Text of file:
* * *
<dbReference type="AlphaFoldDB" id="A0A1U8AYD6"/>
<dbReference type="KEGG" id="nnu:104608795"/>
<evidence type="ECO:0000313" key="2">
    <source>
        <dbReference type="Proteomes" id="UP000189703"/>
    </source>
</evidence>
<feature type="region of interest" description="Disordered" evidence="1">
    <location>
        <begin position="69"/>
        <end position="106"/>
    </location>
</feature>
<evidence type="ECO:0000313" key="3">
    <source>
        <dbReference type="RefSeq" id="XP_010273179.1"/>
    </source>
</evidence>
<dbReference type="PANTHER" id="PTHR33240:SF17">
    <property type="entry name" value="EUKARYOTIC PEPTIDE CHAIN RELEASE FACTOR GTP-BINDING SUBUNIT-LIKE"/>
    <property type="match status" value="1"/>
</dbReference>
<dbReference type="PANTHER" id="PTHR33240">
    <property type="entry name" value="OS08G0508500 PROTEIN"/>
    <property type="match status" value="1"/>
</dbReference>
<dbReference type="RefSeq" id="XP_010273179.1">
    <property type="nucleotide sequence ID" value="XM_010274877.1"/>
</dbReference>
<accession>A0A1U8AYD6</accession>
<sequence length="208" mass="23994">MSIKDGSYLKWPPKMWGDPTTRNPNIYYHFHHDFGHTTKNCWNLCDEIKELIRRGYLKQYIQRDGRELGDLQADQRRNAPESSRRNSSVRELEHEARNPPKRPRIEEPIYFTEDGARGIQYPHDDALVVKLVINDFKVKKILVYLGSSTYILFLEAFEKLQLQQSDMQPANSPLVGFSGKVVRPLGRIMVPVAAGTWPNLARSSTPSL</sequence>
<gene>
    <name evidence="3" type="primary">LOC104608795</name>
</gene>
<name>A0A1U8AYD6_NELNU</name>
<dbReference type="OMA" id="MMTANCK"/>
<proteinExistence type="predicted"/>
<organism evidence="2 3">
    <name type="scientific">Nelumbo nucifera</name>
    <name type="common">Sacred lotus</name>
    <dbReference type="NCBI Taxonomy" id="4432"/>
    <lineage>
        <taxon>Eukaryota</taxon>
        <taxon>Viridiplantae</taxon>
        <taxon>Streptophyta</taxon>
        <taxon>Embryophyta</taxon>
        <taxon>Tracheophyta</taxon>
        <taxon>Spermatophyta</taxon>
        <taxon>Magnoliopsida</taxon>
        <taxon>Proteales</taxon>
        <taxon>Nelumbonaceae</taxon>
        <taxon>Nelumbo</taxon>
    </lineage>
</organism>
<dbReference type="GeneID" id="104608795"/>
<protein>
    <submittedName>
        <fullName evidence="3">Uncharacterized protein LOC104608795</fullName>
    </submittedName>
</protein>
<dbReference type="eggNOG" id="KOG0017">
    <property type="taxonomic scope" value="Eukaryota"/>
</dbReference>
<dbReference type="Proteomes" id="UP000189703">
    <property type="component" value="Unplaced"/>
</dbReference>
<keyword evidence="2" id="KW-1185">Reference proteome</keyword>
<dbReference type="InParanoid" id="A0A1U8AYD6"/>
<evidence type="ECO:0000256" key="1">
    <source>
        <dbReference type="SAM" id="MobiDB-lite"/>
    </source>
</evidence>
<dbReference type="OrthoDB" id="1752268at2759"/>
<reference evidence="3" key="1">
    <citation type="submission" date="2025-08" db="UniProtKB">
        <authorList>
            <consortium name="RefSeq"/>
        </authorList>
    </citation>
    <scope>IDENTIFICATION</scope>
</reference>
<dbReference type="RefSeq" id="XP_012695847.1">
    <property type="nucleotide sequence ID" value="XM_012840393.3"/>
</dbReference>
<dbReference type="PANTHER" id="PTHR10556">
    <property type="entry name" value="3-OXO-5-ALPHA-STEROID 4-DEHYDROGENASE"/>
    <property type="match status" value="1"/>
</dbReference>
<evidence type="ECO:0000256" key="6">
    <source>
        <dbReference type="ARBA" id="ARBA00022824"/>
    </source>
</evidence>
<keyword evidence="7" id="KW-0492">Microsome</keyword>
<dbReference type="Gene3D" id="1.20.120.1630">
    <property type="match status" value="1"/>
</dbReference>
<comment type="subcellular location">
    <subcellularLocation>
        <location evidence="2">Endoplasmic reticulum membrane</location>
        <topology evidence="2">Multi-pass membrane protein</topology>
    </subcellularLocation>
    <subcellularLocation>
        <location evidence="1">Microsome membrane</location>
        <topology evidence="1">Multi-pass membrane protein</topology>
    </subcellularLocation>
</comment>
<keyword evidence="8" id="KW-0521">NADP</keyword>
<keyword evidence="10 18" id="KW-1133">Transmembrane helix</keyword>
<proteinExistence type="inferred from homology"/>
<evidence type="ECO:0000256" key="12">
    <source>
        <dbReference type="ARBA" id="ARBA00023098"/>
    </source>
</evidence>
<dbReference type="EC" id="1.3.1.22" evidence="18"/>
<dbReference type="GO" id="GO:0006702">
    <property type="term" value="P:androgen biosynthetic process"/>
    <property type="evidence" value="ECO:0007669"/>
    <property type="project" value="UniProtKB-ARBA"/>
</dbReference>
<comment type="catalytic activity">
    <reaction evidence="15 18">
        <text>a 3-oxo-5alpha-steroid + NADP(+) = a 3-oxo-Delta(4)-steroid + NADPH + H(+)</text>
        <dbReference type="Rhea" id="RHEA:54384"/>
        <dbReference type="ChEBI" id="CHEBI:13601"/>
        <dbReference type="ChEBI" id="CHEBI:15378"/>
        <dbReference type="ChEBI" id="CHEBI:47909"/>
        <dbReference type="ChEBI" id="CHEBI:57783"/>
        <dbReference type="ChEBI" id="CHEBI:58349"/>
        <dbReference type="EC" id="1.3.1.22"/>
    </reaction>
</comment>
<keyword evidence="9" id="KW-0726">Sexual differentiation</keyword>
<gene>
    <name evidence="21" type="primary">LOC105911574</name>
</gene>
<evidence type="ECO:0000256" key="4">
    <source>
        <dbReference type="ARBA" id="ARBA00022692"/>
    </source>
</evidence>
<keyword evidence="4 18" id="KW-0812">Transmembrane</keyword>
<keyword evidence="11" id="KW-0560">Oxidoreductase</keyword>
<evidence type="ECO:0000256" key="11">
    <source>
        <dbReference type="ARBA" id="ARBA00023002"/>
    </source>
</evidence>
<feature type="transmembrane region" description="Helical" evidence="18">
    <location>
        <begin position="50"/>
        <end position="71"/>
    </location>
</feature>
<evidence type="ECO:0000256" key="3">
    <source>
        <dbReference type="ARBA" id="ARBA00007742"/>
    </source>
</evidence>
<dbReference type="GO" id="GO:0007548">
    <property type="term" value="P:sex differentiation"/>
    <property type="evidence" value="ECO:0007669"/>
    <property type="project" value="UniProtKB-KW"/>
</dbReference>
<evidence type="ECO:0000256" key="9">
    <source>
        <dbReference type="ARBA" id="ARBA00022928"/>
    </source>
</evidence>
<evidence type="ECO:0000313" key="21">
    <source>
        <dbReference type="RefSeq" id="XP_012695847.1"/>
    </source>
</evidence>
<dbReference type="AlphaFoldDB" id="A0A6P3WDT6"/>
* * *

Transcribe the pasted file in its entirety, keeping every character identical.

<dbReference type="AlphaFoldDB" id="A0A1U8AYD6"/>
<dbReference type="KEGG" id="nnu:104608795"/>
<evidence type="ECO:0000313" key="2">
    <source>
        <dbReference type="Proteomes" id="UP000189703"/>
    </source>
</evidence>
<feature type="region of interest" description="Disordered" evidence="1">
    <location>
        <begin position="69"/>
        <end position="106"/>
    </location>
</feature>
<evidence type="ECO:0000313" key="3">
    <source>
        <dbReference type="RefSeq" id="XP_010273179.1"/>
    </source>
</evidence>
<dbReference type="PANTHER" id="PTHR33240:SF17">
    <property type="entry name" value="EUKARYOTIC PEPTIDE CHAIN RELEASE FACTOR GTP-BINDING SUBUNIT-LIKE"/>
    <property type="match status" value="1"/>
</dbReference>
<dbReference type="PANTHER" id="PTHR33240">
    <property type="entry name" value="OS08G0508500 PROTEIN"/>
    <property type="match status" value="1"/>
</dbReference>
<dbReference type="RefSeq" id="XP_010273179.1">
    <property type="nucleotide sequence ID" value="XM_010274877.1"/>
</dbReference>
<accession>A0A1U8AYD6</accession>
<sequence length="208" mass="23994">MSIKDGSYLKWPPKMWGDPTTRNPNIYYHFHHDFGHTTKNCWNLCDEIKELIRRGYLKQYIQRDGRELGDLQADQRRNAPESSRRNSSVRELEHEARNPPKRPRIEEPIYFTEDGARGIQYPHDDALVVKLVINDFKVKKILVYLGSSTYILFLEAFEKLQLQQSDMQPANSPLVGFSGKVVRPLGRIMVPVAAGTWPNLARSSTPSL</sequence>
<gene>
    <name evidence="3" type="primary">LOC104608795</name>
</gene>
<name>A0A1U8AYD6_NELNU</name>
<dbReference type="OMA" id="MMTANCK"/>
<proteinExistence type="predicted"/>
<organism evidence="2 3">
    <name type="scientific">Nelumbo nucifera</name>
    <name type="common">Sacred lotus</name>
    <dbReference type="NCBI Taxonomy" id="4432"/>
    <lineage>
        <taxon>Eukaryota</taxon>
        <taxon>Viridiplantae</taxon>
        <taxon>Streptophyta</taxon>
        <taxon>Embryophyta</taxon>
        <taxon>Tracheophyta</taxon>
        <taxon>Spermatophyta</taxon>
        <taxon>Magnoliopsida</taxon>
        <taxon>Proteales</taxon>
        <taxon>Nelumbonaceae</taxon>
        <taxon>Nelumbo</taxon>
    </lineage>
</organism>
<dbReference type="GeneID" id="104608795"/>
<protein>
    <submittedName>
        <fullName evidence="3">Uncharacterized protein LOC104608795</fullName>
    </submittedName>
</protein>
<dbReference type="eggNOG" id="KOG0017">
    <property type="taxonomic scope" value="Eukaryota"/>
</dbReference>
<dbReference type="Proteomes" id="UP000189703">
    <property type="component" value="Unplaced"/>
</dbReference>
<keyword evidence="2" id="KW-1185">Reference proteome</keyword>
<dbReference type="InParanoid" id="A0A1U8AYD6"/>
<evidence type="ECO:0000256" key="1">
    <source>
        <dbReference type="SAM" id="MobiDB-lite"/>
    </source>
</evidence>
<dbReference type="OrthoDB" id="1752268at2759"/>
<reference evidence="3" key="1">
    <citation type="submission" date="2025-08" db="UniProtKB">
        <authorList>
            <consortium name="RefSeq"/>
        </authorList>
    </citation>
    <scope>IDENTIFICATION</scope>
</reference>
<dbReference type="RefSeq" id="XP_012695847.1">
    <property type="nucleotide sequence ID" value="XM_012840393.3"/>
</dbReference>
<dbReference type="PANTHER" id="PTHR10556">
    <property type="entry name" value="3-OXO-5-ALPHA-STEROID 4-DEHYDROGENASE"/>
    <property type="match status" value="1"/>
</dbReference>
<evidence type="ECO:0000256" key="6">
    <source>
        <dbReference type="ARBA" id="ARBA00022824"/>
    </source>
</evidence>
<keyword evidence="7" id="KW-0492">Microsome</keyword>
<dbReference type="Gene3D" id="1.20.120.1630">
    <property type="match status" value="1"/>
</dbReference>
<comment type="subcellular location">
    <subcellularLocation>
        <location evidence="2">Endoplasmic reticulum membrane</location>
        <topology evidence="2">Multi-pass membrane protein</topology>
    </subcellularLocation>
    <subcellularLocation>
        <location evidence="1">Microsome membrane</location>
        <topology evidence="1">Multi-pass membrane protein</topology>
    </subcellularLocation>
</comment>
<keyword evidence="8" id="KW-0521">NADP</keyword>
<keyword evidence="10 18" id="KW-1133">Transmembrane helix</keyword>
<proteinExistence type="inferred from homology"/>
<evidence type="ECO:0000256" key="12">
    <source>
        <dbReference type="ARBA" id="ARBA00023098"/>
    </source>
</evidence>
<dbReference type="EC" id="1.3.1.22" evidence="18"/>
<dbReference type="GO" id="GO:0006702">
    <property type="term" value="P:androgen biosynthetic process"/>
    <property type="evidence" value="ECO:0007669"/>
    <property type="project" value="UniProtKB-ARBA"/>
</dbReference>
<comment type="catalytic activity">
    <reaction evidence="15 18">
        <text>a 3-oxo-5alpha-steroid + NADP(+) = a 3-oxo-Delta(4)-steroid + NADPH + H(+)</text>
        <dbReference type="Rhea" id="RHEA:54384"/>
        <dbReference type="ChEBI" id="CHEBI:13601"/>
        <dbReference type="ChEBI" id="CHEBI:15378"/>
        <dbReference type="ChEBI" id="CHEBI:47909"/>
        <dbReference type="ChEBI" id="CHEBI:57783"/>
        <dbReference type="ChEBI" id="CHEBI:58349"/>
        <dbReference type="EC" id="1.3.1.22"/>
    </reaction>
</comment>
<keyword evidence="9" id="KW-0726">Sexual differentiation</keyword>
<gene>
    <name evidence="21" type="primary">LOC105911574</name>
</gene>
<evidence type="ECO:0000256" key="4">
    <source>
        <dbReference type="ARBA" id="ARBA00022692"/>
    </source>
</evidence>
<keyword evidence="4 18" id="KW-0812">Transmembrane</keyword>
<keyword evidence="11" id="KW-0560">Oxidoreductase</keyword>
<evidence type="ECO:0000256" key="11">
    <source>
        <dbReference type="ARBA" id="ARBA00023002"/>
    </source>
</evidence>
<feature type="transmembrane region" description="Helical" evidence="18">
    <location>
        <begin position="50"/>
        <end position="71"/>
    </location>
</feature>
<evidence type="ECO:0000256" key="3">
    <source>
        <dbReference type="ARBA" id="ARBA00007742"/>
    </source>
</evidence>
<dbReference type="GO" id="GO:0007548">
    <property type="term" value="P:sex differentiation"/>
    <property type="evidence" value="ECO:0007669"/>
    <property type="project" value="UniProtKB-KW"/>
</dbReference>
<evidence type="ECO:0000256" key="9">
    <source>
        <dbReference type="ARBA" id="ARBA00022928"/>
    </source>
</evidence>
<evidence type="ECO:0000313" key="21">
    <source>
        <dbReference type="RefSeq" id="XP_012695847.1"/>
    </source>
</evidence>
<dbReference type="AlphaFoldDB" id="A0A6P3WDT6"/>